“the secret to a tasty, nutritious and low carbon meal: beans”

Making broader dietary wide sustainable choices can also help reduce your food impact and your weekly shop cost. It has been shown that in countries like America, the UK and Western Europe choosing to go vegan, vegetarian, or flexitarian could reduce your food bill by up to one-third2.

  • Vegan diets were the most affordable and reduced food costs by up to one third (21-34% reductions, depending on the composition).
  • Vegetarian diets were a close second with similar reductions (27-31%).
  • Flexitarian diets with low amounts of meat and dairy reduced costs by 14%.

This is backed up by low cost recipe cook book author Miguel Barclay who says, “I’ve written seven budget cookbooks and have costed up hundreds of recipes, and without doubt vegan and vegetarian meals consistently come in at a much lower price than recipes with meat.”

You don’t need to jump all in and be super strict but small and consistent changes will add up both for the planet and your costs. For example, bulk buying and cooking with more nutritious and protein packed beans and lentils rather than more expensive and harmful red meat can significantly reduce your dietary environmental harm and lower cost per meal. Not only that but these dietary shifts can also be better for your health, including fewer heart, cancer risk and other diet related health impacts4.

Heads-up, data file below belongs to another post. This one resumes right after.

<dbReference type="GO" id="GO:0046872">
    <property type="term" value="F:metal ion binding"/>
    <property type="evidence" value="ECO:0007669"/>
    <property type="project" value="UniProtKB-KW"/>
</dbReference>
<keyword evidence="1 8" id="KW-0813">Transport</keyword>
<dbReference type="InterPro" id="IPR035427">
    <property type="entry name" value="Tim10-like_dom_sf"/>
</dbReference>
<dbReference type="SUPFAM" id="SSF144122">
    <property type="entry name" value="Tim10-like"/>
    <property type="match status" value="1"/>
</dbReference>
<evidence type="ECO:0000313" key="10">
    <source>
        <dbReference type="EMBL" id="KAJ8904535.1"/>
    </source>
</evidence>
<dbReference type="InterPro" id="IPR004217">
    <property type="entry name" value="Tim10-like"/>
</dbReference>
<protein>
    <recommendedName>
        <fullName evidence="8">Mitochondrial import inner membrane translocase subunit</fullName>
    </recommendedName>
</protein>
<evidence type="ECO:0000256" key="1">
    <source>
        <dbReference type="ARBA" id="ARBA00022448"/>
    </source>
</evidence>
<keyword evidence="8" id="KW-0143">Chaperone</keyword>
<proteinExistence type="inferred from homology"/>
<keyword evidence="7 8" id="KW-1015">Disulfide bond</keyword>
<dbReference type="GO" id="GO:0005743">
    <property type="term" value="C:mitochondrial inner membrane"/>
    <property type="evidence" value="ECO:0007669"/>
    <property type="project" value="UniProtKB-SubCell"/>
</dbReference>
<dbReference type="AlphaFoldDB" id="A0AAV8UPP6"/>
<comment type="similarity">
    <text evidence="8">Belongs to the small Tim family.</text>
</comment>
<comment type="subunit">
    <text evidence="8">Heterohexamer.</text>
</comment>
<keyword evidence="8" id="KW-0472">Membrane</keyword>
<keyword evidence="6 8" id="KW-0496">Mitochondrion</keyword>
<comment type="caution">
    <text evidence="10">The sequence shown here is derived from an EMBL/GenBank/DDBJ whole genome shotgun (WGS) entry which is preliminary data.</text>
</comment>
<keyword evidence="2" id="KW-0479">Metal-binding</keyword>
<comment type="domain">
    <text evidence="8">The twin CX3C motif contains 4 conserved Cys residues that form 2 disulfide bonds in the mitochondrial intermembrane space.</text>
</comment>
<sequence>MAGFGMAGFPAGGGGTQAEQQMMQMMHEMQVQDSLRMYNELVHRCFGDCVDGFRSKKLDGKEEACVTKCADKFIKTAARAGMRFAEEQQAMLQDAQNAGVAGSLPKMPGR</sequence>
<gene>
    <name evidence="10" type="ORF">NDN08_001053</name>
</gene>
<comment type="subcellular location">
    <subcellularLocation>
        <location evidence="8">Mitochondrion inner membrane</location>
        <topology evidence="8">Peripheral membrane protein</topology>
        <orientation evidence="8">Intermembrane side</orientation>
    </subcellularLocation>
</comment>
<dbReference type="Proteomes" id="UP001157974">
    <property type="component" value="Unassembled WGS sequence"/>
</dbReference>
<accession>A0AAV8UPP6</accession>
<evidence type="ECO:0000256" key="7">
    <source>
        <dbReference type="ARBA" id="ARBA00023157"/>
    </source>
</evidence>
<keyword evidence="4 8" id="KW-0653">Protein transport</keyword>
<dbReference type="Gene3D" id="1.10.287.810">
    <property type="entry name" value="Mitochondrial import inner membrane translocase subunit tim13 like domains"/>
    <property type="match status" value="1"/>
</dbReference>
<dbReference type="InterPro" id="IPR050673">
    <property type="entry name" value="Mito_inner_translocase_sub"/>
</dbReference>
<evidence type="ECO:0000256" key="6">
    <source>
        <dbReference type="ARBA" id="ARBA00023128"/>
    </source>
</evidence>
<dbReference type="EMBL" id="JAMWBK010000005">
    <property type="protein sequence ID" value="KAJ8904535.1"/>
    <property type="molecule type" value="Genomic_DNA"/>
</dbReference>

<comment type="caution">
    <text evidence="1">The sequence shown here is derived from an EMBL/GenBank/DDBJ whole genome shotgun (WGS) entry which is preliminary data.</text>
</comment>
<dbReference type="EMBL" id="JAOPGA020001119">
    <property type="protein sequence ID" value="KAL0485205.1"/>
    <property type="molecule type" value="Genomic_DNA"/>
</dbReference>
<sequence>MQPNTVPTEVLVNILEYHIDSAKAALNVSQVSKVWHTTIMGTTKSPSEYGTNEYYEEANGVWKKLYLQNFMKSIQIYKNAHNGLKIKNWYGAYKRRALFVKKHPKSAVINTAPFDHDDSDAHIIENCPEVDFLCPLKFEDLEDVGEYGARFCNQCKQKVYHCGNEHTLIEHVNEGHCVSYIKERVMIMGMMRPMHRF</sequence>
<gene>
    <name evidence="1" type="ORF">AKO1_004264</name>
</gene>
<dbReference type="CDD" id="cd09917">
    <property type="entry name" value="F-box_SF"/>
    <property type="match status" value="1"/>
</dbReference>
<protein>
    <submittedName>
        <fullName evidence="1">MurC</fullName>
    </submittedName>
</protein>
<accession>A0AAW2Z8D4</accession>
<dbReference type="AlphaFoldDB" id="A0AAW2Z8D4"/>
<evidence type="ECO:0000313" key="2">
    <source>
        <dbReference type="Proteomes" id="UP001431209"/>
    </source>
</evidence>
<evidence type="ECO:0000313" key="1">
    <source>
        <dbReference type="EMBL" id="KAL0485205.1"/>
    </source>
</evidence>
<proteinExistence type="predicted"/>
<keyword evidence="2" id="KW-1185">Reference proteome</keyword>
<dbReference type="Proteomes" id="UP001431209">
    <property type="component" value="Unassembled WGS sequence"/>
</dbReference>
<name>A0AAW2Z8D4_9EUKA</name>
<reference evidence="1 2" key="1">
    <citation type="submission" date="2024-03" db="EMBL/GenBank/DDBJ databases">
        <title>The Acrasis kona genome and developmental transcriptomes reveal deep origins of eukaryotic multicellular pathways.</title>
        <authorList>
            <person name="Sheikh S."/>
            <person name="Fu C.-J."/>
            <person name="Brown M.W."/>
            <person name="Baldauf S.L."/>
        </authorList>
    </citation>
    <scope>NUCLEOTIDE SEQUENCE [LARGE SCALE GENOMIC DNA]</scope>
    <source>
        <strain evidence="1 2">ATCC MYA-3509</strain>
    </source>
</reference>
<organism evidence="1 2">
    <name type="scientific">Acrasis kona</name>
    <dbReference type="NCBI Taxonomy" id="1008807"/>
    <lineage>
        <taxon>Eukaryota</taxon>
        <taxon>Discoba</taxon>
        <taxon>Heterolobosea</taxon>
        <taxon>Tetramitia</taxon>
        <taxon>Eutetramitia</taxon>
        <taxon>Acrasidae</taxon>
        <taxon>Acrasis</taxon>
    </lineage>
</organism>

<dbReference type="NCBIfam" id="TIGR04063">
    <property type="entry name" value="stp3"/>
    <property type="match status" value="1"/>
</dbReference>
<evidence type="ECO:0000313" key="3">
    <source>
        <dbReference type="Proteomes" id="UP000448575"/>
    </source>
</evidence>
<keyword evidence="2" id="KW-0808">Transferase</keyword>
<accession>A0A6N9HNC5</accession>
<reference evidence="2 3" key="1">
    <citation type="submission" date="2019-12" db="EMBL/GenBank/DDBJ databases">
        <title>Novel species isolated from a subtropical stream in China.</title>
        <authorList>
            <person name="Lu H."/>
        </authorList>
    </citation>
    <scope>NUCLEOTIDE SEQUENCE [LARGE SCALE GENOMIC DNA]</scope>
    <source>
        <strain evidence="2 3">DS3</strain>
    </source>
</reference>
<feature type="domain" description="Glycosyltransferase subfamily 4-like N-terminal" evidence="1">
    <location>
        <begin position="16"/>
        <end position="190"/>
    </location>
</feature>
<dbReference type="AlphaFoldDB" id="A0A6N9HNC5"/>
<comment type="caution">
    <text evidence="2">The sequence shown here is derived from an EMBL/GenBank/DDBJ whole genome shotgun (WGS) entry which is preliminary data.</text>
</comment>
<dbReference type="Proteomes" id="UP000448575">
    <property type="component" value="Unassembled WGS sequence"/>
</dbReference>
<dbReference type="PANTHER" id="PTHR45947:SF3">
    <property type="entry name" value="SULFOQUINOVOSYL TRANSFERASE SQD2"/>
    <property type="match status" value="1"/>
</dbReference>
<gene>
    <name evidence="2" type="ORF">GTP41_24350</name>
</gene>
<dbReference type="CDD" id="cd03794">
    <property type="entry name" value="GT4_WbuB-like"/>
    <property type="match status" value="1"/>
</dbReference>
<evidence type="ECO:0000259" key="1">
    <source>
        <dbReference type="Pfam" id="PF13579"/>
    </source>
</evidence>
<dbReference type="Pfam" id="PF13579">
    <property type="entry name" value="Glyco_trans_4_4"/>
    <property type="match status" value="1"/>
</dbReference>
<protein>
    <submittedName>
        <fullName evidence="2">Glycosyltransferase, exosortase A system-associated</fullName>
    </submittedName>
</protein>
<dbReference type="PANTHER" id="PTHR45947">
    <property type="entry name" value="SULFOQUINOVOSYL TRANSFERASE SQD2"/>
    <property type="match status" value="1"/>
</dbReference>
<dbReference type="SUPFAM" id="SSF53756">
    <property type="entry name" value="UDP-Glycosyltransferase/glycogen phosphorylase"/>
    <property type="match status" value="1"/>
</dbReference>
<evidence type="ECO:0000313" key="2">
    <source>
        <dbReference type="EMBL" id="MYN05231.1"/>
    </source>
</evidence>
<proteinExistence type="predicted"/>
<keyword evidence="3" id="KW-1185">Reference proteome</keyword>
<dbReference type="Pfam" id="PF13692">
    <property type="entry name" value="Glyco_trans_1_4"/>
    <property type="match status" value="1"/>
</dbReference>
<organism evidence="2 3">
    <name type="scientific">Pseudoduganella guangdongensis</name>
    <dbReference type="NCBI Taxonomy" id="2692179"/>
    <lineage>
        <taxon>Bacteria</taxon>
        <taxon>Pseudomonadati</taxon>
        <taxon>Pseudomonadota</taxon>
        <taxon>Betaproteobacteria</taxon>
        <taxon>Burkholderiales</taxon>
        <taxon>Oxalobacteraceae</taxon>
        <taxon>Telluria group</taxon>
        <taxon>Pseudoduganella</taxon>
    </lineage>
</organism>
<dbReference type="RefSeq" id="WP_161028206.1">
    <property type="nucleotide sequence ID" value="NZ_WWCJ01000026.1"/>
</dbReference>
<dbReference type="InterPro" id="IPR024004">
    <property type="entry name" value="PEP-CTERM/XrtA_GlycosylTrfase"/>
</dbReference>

Benefits of small actions may also help the current global spike in food costs driven by the crisis in Ukraine. Which unfortunately is most likely to hurt those in rural Africa already bearing the brunt of climate impacts. The global shortage of cereals on export markets this year is expected to be 20-25 million tonnes – but, with lots of grains going to animal feed, if Europeans alone cut their consumption of animal products by 10 per cent, they could reduce demand by 18-19 million tonnes.

Overall, if really struggling financially, sustainability is likely the least of your worries. However, for those looking to save a few pounds, shed a few pounds or protect the planet many sustainability actions can be mutually beneficial.



2) facts and stats are from food and beverage consultancy Levercliff. Levercliff surveyed 1,001 adults in the UK between October 2021 and March 2022



Andrew Murray (Green Runner)